15. Coming to the decisions of our High Court, in Munaga Peraiah v. State of Andhra Pradesh  13 STC 26 a Division Bench of this Court had to consider the question whether section 14(4) is prospective or retrospective. The contention that it is prospective was repelled holding that what is essential to consider is whether the period prescribed under rule 17(1) had expired before the coming into effect of section 14(4). IT was held that where the period of limitation was enlarged before the right of the assessing authority to reassess was barred, it is the amended law that determined the liability of the assessee.
16. To the same effect is the judgment of Satyanarayana Raju and Venkatesam, JJ., in Ramakrishnaiah v. State of Andhra Pradesh  13 STC 914.
17. In Government of Andhra v. K. Rajaiah & Co.  8 STC 164 and Lakshminarayana Chetty v. Additional Income-tax Officer : 29ITR419(AP) it is held that where the rule was amended after the expiry of the limitation prescribed under the old rule, the reassessment could not be done as the assessment had become final before the amendment.
18. In Venkateswara Rao v. Deputy Commission of Commercial Taxes  10 STC 162 and Syed Mohammed Ravoother v. Deputy Commercial Tax Officer  9 STC 1 it was held that the provisions of the amended rule would apply to a cause of action that arose before the amendment and where the period of limitation prescribed by law was enlarged before the right of the assessing authority was barred, it is the amended law that determined the liability of the assessee.
19. In Khadar Mohiuddin v. State of Andhra Pradesh  21 STC 45 it was held that where the period of limitation is enlarged before the right of the assessing authority to reassess is barred, it is the amended law that determines the liability of the assessee. Applying that principle it was held that since the old period of three years had not expired when section 14(4-A) came into force, the assessing authority was well within its right in making the additional assessment within the enlarged period.
20. In Raghava Reddy v. State of Andhra Pradesh  28 STC 204 ; (1970) 1 A WR 393 a Division Bench consisting of Gopal Rao Ekbote and Parthasarathi, JJ., held that there was a fetter on the power of jurisdiction of the assessing authority to reassess under rule 17 made under the repealed Act within 3 years and if the right of the department was barred when the repealing Act came into force, then the four or six years period provided in the new Act would not revive the last right.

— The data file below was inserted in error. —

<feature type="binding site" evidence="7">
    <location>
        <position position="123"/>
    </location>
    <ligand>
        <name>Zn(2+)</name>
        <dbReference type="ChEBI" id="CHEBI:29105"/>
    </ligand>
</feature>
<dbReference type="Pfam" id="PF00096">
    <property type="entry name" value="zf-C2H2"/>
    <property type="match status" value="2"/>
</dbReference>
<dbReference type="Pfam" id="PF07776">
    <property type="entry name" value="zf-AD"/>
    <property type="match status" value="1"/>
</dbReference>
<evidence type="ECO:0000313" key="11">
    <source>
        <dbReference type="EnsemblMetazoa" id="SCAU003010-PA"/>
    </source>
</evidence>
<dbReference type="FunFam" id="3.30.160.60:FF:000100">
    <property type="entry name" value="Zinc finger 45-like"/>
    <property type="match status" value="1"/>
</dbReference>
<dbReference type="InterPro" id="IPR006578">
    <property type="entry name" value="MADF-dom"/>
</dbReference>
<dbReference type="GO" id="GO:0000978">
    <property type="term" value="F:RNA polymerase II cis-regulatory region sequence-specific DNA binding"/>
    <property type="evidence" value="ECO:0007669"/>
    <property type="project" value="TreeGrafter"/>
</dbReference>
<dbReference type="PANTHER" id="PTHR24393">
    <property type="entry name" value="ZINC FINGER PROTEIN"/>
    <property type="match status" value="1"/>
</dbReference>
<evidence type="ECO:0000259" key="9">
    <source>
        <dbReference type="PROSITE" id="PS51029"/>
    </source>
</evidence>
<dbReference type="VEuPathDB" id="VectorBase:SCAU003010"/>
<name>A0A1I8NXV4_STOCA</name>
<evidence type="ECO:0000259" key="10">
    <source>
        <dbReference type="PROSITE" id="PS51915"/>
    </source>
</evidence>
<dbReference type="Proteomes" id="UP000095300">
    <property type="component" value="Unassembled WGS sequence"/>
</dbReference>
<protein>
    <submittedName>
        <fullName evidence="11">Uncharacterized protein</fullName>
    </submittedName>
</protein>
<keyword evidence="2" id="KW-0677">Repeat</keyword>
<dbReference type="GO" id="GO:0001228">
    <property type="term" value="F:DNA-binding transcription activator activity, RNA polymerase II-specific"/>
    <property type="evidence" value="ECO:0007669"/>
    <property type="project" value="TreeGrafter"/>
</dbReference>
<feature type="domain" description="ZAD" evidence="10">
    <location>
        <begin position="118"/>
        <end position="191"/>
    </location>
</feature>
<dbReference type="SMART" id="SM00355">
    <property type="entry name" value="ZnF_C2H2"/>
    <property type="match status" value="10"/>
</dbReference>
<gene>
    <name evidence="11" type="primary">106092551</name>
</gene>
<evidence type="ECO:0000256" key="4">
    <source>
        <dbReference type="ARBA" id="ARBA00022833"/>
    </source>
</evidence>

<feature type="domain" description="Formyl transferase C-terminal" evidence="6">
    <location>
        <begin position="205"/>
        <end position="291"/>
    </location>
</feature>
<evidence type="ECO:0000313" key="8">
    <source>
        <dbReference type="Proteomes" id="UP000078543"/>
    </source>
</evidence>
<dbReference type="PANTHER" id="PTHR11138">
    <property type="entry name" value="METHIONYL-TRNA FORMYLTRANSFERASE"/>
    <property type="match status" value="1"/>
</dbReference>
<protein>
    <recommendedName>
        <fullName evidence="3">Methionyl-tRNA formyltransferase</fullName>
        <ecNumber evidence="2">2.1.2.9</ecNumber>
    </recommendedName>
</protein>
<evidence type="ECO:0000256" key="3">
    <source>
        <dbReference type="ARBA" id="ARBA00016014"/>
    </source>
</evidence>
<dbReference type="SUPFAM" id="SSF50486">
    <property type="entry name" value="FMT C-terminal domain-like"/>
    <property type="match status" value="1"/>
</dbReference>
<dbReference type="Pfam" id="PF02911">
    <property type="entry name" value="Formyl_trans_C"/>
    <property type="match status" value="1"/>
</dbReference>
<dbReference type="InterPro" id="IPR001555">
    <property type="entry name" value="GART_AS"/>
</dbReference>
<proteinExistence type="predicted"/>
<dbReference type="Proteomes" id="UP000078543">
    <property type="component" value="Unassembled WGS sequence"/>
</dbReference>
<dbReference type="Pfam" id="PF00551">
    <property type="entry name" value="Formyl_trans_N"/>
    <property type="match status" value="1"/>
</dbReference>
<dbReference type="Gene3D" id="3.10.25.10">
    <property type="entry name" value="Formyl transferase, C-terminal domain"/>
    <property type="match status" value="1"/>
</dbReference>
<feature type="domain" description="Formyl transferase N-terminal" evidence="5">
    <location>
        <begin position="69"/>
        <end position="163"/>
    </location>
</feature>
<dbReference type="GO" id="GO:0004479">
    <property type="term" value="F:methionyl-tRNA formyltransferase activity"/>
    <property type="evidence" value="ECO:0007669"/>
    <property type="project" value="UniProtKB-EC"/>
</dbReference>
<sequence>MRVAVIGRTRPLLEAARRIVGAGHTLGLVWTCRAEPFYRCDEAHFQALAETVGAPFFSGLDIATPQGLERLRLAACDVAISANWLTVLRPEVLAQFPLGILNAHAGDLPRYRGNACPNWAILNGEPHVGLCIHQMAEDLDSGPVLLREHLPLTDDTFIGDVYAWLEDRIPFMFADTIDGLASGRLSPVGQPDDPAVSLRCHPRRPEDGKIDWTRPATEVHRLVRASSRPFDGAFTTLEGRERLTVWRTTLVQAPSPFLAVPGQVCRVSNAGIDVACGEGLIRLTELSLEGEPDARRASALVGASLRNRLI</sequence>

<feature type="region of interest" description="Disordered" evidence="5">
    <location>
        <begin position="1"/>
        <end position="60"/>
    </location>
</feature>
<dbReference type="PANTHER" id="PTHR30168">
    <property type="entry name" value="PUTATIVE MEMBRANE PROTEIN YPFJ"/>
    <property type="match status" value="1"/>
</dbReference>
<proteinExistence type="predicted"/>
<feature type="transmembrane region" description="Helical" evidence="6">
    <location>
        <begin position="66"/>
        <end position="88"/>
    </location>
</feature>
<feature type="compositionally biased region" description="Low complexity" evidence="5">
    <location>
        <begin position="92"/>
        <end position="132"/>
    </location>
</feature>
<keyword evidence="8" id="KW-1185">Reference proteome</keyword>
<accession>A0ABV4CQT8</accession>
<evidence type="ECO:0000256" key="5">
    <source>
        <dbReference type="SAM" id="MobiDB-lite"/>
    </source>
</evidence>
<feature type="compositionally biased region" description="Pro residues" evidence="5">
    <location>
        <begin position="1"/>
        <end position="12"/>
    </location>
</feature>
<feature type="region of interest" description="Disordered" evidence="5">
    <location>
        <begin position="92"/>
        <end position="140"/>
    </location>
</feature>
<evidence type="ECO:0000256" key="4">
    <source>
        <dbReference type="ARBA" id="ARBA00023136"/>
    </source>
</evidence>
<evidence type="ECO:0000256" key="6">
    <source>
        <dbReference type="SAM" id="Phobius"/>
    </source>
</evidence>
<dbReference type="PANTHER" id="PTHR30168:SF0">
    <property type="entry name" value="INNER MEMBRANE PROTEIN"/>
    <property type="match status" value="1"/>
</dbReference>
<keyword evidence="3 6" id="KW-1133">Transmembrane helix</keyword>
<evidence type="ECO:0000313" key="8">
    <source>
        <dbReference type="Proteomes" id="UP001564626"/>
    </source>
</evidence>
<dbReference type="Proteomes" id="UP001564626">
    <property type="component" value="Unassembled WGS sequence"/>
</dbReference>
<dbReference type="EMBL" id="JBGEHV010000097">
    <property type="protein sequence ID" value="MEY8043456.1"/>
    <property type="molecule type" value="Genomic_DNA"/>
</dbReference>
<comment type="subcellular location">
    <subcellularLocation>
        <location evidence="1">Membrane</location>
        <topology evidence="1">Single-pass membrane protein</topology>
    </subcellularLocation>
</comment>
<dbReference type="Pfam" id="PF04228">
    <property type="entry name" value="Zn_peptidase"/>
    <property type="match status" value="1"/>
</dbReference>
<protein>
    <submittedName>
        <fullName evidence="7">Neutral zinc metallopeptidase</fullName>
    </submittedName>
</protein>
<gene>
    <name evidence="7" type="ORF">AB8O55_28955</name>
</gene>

21. In Allied Exports & Imports v. State of Andhra Pradesh  28 STC 175 a Full Bench of our High Court held that if the period prescribed by the unamended law had not expired and before the expiration of the period of limitation is enlarged, the new provision would apply.
22. What emerges from these decisions is that where the right to revise was lost under the unamended law the amended provision could not revive that right. If the assessment had become final in the hands of the assessing authority, before the amended provision came into force, it cannot be reopended under the amended provision. Rights dead cannot be revived. Assessments finalised cannot be reopened. The case on hand relates to the year 1972-73 ending by 31st March, 1973. Under the unamended section, the assessing authority was entitled to reopen the assessment within 4 years next succeeding assessment (year) i.e., before 31st March, 1977. Beyond that period the reassessment was barred. Section 14(4) was amended and the new section 14(4-A) was brought into effect on 17th January, 1978, prescribing a different period of limitation. Since the assessment had become barred under the old provision and the right of the assessing authority to revise was extinguished the new section 14(4-A) does not govern the case. The decisions of the Supreme Court as well as the decisions of this Court referred to above clearly recognise the principle that the time-limit placed is a fetter on the power or jurisdiction of the assessing authority and that if before the expiry of the period prescribed the fetter is relaxed or removed by the Legislature by the amending Act it is the period prescribed by the amending provision that would apply, but not otherwise. Thus, we are of the clear view that where the assessment had become final at the hands of the assessing authority and reassessment was barred under the unamended provision, the amended provision has no application. Applying this test, the exercise of the power under section 14(4) by issuing a notice of reassessment in March, 1978, is wholly illegal. Since we are quashing the reassessment proceedings on this ground, it is unnecessary to go into the question whether this is a case covered by section 14(4)(cc) of the Act.
23. Before parting we must observe that the opportunity given in this case is appallingly inadequate. The assessment is sought to be revived after a period of 4 years. The original assessment relates to 1972-73. The assessment was made in June, 1976. The notice of reassessment was given in March, 1978, giving only 3 days time for submitting the explanation. The opportunity contemplated under section 14(4) is a reasonable opportunity and 3 days can hardly be said to be a reasonable time in the circumstances of the case. Even on this ground, the impugned orders are liable to be set aside. Since we have quashed the assessment on the ground of limitation, there is no necessity to send them back for giving a reasonable opportunity.
24. In the result, the tax revision case is allowed. No costs. Advocate's fee Rs. 250.